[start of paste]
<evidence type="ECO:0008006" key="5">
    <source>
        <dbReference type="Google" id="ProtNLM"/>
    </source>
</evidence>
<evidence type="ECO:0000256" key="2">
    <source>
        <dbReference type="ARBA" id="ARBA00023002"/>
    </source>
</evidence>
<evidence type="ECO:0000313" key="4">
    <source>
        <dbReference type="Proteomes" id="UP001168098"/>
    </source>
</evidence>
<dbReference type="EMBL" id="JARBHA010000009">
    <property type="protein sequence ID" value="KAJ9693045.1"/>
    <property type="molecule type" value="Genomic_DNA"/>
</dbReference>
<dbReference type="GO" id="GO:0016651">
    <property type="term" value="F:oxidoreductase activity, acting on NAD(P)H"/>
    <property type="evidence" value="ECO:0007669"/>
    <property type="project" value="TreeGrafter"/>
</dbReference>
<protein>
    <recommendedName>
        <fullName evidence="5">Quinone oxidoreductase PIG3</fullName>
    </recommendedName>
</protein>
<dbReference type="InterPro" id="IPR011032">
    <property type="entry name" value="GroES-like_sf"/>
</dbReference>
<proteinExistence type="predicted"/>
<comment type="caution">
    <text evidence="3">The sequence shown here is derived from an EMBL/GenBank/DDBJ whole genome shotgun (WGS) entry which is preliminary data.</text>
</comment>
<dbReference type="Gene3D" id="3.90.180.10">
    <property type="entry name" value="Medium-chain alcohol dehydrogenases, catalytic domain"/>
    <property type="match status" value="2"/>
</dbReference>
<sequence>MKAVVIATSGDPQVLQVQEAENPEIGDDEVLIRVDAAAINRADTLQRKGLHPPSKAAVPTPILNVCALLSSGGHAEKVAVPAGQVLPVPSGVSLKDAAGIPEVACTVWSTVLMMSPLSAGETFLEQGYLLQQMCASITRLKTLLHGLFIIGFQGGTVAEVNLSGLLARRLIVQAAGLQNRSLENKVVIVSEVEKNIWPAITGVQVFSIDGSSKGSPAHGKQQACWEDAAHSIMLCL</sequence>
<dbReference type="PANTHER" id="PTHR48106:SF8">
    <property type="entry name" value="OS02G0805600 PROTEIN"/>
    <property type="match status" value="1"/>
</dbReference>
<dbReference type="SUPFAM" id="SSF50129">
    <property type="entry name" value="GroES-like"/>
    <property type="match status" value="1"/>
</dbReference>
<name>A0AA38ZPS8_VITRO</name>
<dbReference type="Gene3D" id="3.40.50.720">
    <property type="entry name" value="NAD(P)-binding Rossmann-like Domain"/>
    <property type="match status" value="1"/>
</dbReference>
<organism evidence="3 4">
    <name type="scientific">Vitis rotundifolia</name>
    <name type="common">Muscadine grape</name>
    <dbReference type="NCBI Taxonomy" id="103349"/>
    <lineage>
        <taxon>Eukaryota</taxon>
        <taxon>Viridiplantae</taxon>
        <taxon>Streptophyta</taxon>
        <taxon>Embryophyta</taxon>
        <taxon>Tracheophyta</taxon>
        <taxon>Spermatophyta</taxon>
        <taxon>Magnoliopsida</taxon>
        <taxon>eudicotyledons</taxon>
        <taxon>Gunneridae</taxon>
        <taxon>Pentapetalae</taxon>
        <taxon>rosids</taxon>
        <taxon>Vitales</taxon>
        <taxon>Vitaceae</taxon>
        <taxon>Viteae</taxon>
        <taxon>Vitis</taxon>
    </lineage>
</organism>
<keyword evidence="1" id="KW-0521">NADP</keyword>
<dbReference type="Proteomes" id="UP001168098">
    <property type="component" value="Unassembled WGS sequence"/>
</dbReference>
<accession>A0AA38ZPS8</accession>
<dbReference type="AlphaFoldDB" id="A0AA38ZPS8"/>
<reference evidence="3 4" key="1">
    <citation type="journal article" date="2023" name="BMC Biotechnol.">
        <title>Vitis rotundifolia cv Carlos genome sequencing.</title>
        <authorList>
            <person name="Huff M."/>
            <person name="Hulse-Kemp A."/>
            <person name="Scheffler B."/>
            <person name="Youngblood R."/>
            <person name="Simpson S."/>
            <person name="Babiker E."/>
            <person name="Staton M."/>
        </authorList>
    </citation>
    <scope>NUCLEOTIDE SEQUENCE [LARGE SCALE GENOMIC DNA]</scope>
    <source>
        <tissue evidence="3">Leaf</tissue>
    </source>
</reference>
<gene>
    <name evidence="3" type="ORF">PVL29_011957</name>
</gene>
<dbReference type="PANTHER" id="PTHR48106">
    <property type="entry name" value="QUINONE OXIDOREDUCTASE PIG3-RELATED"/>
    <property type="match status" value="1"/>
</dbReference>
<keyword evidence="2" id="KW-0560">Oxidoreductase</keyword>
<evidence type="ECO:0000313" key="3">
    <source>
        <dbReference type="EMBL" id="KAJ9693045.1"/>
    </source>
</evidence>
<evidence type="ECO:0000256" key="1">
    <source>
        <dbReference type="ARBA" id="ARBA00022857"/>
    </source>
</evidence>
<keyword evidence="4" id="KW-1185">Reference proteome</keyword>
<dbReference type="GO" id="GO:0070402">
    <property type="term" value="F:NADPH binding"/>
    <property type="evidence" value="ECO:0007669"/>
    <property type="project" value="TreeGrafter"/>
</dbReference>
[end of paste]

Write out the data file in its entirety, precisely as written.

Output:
<evidence type="ECO:0008006" key="5">
    <source>
        <dbReference type="Google" id="ProtNLM"/>
    </source>
</evidence>
<evidence type="ECO:0000256" key="2">
    <source>
        <dbReference type="ARBA" id="ARBA00023002"/>
    </source>
</evidence>
<evidence type="ECO:0000313" key="4">
    <source>
        <dbReference type="Proteomes" id="UP001168098"/>
    </source>
</evidence>
<dbReference type="EMBL" id="JARBHA010000009">
    <property type="protein sequence ID" value="KAJ9693045.1"/>
    <property type="molecule type" value="Genomic_DNA"/>
</dbReference>
<dbReference type="GO" id="GO:0016651">
    <property type="term" value="F:oxidoreductase activity, acting on NAD(P)H"/>
    <property type="evidence" value="ECO:0007669"/>
    <property type="project" value="TreeGrafter"/>
</dbReference>
<protein>
    <recommendedName>
        <fullName evidence="5">Quinone oxidoreductase PIG3</fullName>
    </recommendedName>
</protein>
<dbReference type="InterPro" id="IPR011032">
    <property type="entry name" value="GroES-like_sf"/>
</dbReference>
<proteinExistence type="predicted"/>
<comment type="caution">
    <text evidence="3">The sequence shown here is derived from an EMBL/GenBank/DDBJ whole genome shotgun (WGS) entry which is preliminary data.</text>
</comment>
<dbReference type="Gene3D" id="3.90.180.10">
    <property type="entry name" value="Medium-chain alcohol dehydrogenases, catalytic domain"/>
    <property type="match status" value="2"/>
</dbReference>
<sequence>MKAVVIATSGDPQVLQVQEAENPEIGDDEVLIRVDAAAINRADTLQRKGLHPPSKAAVPTPILNVCALLSSGGHAEKVAVPAGQVLPVPSGVSLKDAAGIPEVACTVWSTVLMMSPLSAGETFLEQGYLLQQMCASITRLKTLLHGLFIIGFQGGTVAEVNLSGLLARRLIVQAAGLQNRSLENKVVIVSEVEKNIWPAITGVQVFSIDGSSKGSPAHGKQQACWEDAAHSIMLCL</sequence>
<dbReference type="PANTHER" id="PTHR48106:SF8">
    <property type="entry name" value="OS02G0805600 PROTEIN"/>
    <property type="match status" value="1"/>
</dbReference>
<dbReference type="SUPFAM" id="SSF50129">
    <property type="entry name" value="GroES-like"/>
    <property type="match status" value="1"/>
</dbReference>
<name>A0AA38ZPS8_VITRO</name>
<dbReference type="Gene3D" id="3.40.50.720">
    <property type="entry name" value="NAD(P)-binding Rossmann-like Domain"/>
    <property type="match status" value="1"/>
</dbReference>
<organism evidence="3 4">
    <name type="scientific">Vitis rotundifolia</name>
    <name type="common">Muscadine grape</name>
    <dbReference type="NCBI Taxonomy" id="103349"/>
    <lineage>
        <taxon>Eukaryota</taxon>
        <taxon>Viridiplantae</taxon>
        <taxon>Streptophyta</taxon>
        <taxon>Embryophyta</taxon>
        <taxon>Tracheophyta</taxon>
        <taxon>Spermatophyta</taxon>
        <taxon>Magnoliopsida</taxon>
        <taxon>eudicotyledons</taxon>
        <taxon>Gunneridae</taxon>
        <taxon>Pentapetalae</taxon>
        <taxon>rosids</taxon>
        <taxon>Vitales</taxon>
        <taxon>Vitaceae</taxon>
        <taxon>Viteae</taxon>
        <taxon>Vitis</taxon>
    </lineage>
</organism>
<keyword evidence="1" id="KW-0521">NADP</keyword>
<dbReference type="Proteomes" id="UP001168098">
    <property type="component" value="Unassembled WGS sequence"/>
</dbReference>
<accession>A0AA38ZPS8</accession>
<dbReference type="AlphaFoldDB" id="A0AA38ZPS8"/>
<reference evidence="3 4" key="1">
    <citation type="journal article" date="2023" name="BMC Biotechnol.">
        <title>Vitis rotundifolia cv Carlos genome sequencing.</title>
        <authorList>
            <person name="Huff M."/>
            <person name="Hulse-Kemp A."/>
            <person name="Scheffler B."/>
            <person name="Youngblood R."/>
            <person name="Simpson S."/>
            <person name="Babiker E."/>
            <person name="Staton M."/>
        </authorList>
    </citation>
    <scope>NUCLEOTIDE SEQUENCE [LARGE SCALE GENOMIC DNA]</scope>
    <source>
        <tissue evidence="3">Leaf</tissue>
    </source>
</reference>
<gene>
    <name evidence="3" type="ORF">PVL29_011957</name>
</gene>
<dbReference type="PANTHER" id="PTHR48106">
    <property type="entry name" value="QUINONE OXIDOREDUCTASE PIG3-RELATED"/>
    <property type="match status" value="1"/>
</dbReference>
<keyword evidence="2" id="KW-0560">Oxidoreductase</keyword>
<evidence type="ECO:0000313" key="3">
    <source>
        <dbReference type="EMBL" id="KAJ9693045.1"/>
    </source>
</evidence>
<evidence type="ECO:0000256" key="1">
    <source>
        <dbReference type="ARBA" id="ARBA00022857"/>
    </source>
</evidence>
<keyword evidence="4" id="KW-1185">Reference proteome</keyword>
<dbReference type="GO" id="GO:0070402">
    <property type="term" value="F:NADPH binding"/>
    <property type="evidence" value="ECO:0007669"/>
    <property type="project" value="TreeGrafter"/>
</dbReference>